KOLKATA/CALCUTTA TUBE: Dance numbers on Bengali cinema and television are confined to acrobatic gyrations, pelvic shakes and circus acts. But a few films are exceptional. One of them is Natobar Not Out. The song-dance number megher palok chaander nolok kagojer kheya bhashchhey is one of the most aesthetically composed, choreographed and positioned dance numbers in Bengali cinema in recent times. The the creative dancer who authored this creation is Sukalyan Bhattacharya who lives partly in India and partly divides his time between Canada and the United States. Sukalyan is a multi-talented man who has done the choreography for ten Bengali films. He has spread his wings to choreograph, direct and train for plays like Ruddha Sangeet and Hamlet (in Edmonton), fashion shows like Sananda-Tilottama awards and music videos like Lopamudra’s The Ecstasy and Bhupen Hazarika’s Our North East, Our Star shot across the North East with music composed by Shantanu Moitra.

Tell us about your composition for the Natobar Not Out number.
For films, I often have to work with actresses who are not dancers and definitely without a classical base. I conceived of a continuous flow of action for Raima and the chorus dancers. It was a fantasy scene and Amit Sen, the director, gave me a free hand to explore its aesthetic possibilities. I chose flowing, pure white, near-diaphanous lengths of cloth for the costumes to produce a feeling of grace that would conceal the lack of dance training in the main dancer. It also lent an aura of purity symbolic of the character Raima played. I created a very original make-up style. I kept one side of the dancers’ faces plain with little make-up. The other half of the face was painted in white alpana designs. The song was beautifully composed. The lyrics were poetic and full of dreams, the placing of the song was just right. The costume, the make-up and the flowing movements of the dance did the rest.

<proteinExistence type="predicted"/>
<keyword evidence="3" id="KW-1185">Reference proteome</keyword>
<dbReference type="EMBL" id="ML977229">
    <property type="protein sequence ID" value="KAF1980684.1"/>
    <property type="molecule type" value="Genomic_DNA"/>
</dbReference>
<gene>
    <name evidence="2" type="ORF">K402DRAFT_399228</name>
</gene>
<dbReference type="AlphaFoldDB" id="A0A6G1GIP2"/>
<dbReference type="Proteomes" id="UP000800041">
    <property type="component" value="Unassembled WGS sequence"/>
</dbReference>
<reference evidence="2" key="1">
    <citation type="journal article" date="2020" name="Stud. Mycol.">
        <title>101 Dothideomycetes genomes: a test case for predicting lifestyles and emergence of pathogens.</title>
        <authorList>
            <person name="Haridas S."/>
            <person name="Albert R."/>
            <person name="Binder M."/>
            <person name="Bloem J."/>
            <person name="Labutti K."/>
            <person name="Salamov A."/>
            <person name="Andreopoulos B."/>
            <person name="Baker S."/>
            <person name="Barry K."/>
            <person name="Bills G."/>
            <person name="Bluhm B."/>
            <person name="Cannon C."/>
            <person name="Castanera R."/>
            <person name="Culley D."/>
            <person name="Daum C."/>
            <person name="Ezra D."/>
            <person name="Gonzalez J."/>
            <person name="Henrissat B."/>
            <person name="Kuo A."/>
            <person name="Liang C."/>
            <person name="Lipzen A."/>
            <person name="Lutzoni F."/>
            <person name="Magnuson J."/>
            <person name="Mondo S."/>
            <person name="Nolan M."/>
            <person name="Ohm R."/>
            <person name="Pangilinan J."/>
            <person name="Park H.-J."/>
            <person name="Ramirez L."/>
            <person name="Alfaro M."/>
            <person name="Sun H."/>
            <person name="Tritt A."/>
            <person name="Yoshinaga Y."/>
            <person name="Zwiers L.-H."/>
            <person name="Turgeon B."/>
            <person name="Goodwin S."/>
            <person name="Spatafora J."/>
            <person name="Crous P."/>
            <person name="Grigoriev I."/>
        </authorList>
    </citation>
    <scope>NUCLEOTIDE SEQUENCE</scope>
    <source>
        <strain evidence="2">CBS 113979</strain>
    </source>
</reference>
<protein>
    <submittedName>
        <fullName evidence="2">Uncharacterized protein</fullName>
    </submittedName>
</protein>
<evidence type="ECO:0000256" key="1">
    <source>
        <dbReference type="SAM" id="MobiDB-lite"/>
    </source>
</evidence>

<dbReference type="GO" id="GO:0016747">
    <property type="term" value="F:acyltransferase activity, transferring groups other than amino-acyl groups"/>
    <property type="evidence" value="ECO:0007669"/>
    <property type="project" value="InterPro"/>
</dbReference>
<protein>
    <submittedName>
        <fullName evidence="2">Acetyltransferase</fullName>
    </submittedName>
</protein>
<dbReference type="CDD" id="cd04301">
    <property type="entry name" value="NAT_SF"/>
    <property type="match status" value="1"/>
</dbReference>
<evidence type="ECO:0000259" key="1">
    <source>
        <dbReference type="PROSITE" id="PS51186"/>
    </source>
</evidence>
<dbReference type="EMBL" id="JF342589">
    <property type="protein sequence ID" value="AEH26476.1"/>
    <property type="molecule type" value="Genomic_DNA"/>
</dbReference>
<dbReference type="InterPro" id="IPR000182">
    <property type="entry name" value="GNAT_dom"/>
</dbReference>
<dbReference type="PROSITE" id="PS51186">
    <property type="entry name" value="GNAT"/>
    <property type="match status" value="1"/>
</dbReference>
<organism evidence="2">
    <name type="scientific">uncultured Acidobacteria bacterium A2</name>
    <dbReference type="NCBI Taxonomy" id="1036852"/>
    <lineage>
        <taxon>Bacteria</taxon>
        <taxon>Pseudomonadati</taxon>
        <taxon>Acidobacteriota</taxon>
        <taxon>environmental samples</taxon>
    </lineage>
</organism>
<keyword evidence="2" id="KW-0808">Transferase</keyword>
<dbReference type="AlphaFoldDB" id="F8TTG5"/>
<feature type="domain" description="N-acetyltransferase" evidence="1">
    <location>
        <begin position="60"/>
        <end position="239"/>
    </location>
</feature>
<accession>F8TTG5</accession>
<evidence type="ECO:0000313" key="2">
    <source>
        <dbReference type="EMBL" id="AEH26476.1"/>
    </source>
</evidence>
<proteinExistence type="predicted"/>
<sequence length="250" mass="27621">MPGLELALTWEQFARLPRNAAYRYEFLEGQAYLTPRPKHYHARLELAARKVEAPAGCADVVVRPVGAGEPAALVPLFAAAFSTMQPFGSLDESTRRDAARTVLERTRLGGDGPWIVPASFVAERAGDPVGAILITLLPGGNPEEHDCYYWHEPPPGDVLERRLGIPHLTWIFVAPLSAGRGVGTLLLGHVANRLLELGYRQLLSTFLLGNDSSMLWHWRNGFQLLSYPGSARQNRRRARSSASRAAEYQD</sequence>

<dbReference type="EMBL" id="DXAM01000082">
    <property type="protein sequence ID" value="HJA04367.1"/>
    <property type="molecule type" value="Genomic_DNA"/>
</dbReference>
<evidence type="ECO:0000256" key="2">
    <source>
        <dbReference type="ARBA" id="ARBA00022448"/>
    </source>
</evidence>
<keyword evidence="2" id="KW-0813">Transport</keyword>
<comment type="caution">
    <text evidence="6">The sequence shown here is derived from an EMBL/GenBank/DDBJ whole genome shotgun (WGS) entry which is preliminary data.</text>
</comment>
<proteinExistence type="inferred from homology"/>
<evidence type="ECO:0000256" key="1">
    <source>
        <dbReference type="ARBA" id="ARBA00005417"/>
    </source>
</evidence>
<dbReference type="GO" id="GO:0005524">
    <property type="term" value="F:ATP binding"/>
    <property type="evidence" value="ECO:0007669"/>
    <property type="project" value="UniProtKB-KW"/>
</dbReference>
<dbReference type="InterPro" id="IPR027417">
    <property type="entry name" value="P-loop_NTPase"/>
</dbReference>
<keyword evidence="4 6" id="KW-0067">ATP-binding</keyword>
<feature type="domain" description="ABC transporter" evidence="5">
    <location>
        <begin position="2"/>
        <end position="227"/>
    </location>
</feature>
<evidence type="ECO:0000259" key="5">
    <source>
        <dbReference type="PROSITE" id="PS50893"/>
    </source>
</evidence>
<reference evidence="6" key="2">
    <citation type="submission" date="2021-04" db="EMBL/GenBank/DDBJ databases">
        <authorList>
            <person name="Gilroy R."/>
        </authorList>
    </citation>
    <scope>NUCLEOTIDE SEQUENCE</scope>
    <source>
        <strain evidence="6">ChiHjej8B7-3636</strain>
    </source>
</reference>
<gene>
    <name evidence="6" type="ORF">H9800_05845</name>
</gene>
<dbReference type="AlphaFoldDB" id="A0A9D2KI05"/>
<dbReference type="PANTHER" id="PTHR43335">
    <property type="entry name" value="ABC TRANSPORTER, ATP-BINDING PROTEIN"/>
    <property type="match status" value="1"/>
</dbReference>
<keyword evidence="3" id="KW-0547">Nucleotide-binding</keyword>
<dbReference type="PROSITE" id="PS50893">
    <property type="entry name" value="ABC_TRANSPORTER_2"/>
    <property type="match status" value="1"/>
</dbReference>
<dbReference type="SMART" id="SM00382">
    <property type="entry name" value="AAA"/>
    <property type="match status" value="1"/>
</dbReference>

What films are you working on now?
I have just completed the choreography for Anik Dutta’s Bhooter Bhabishyat. It is a delightful film full of punch where the main characters are ghosts. My dance numbers are around Mumtaz Sorcar, the youngest daughter of magician P.C. Sorcar Junior who is a trained dancer. She is a very dedicated. Anik Dutta knows the discipline of filmmaking as he has been making ad films for long and is open to innovative ideas. I thoroughly enjoyed making the film.

You are also choreographing for Buddhadeb Dasgupta’s under-production Hindi film Woh, a celluloid adaptation of Rabindranath Tagore’s Shey aren’t you?
Yes. We shot in Purulia which is an all-time favourite of Buddha-da. I had to train 40 local Chhou performers. They are skilled artists for whom, dance is the only way of life. But the training was needed because I am contemporizing Chhou to suit the ambience of the film which is contemporary. It was a completely new experience for me.

Which are the other films you have choreographed for?
I am very proud of having choreographed and trained some of the best dancers for their films. Among them are Jayapradha, who I trained and choreographed for in Shesh Sanghat directed by Ashoke Viswanathan. I have choreographed and composed for Debasree Roy in Jey Jon Thakey Majhkhane and Rituparna Sengupta in Tarun Majumdar’s Alo. I am grateful to director Ravi Ojha who first gave me the chance to choreograph for his first feature film, Abar Ashbo Phire (2003).

Shoma A. Chatterji

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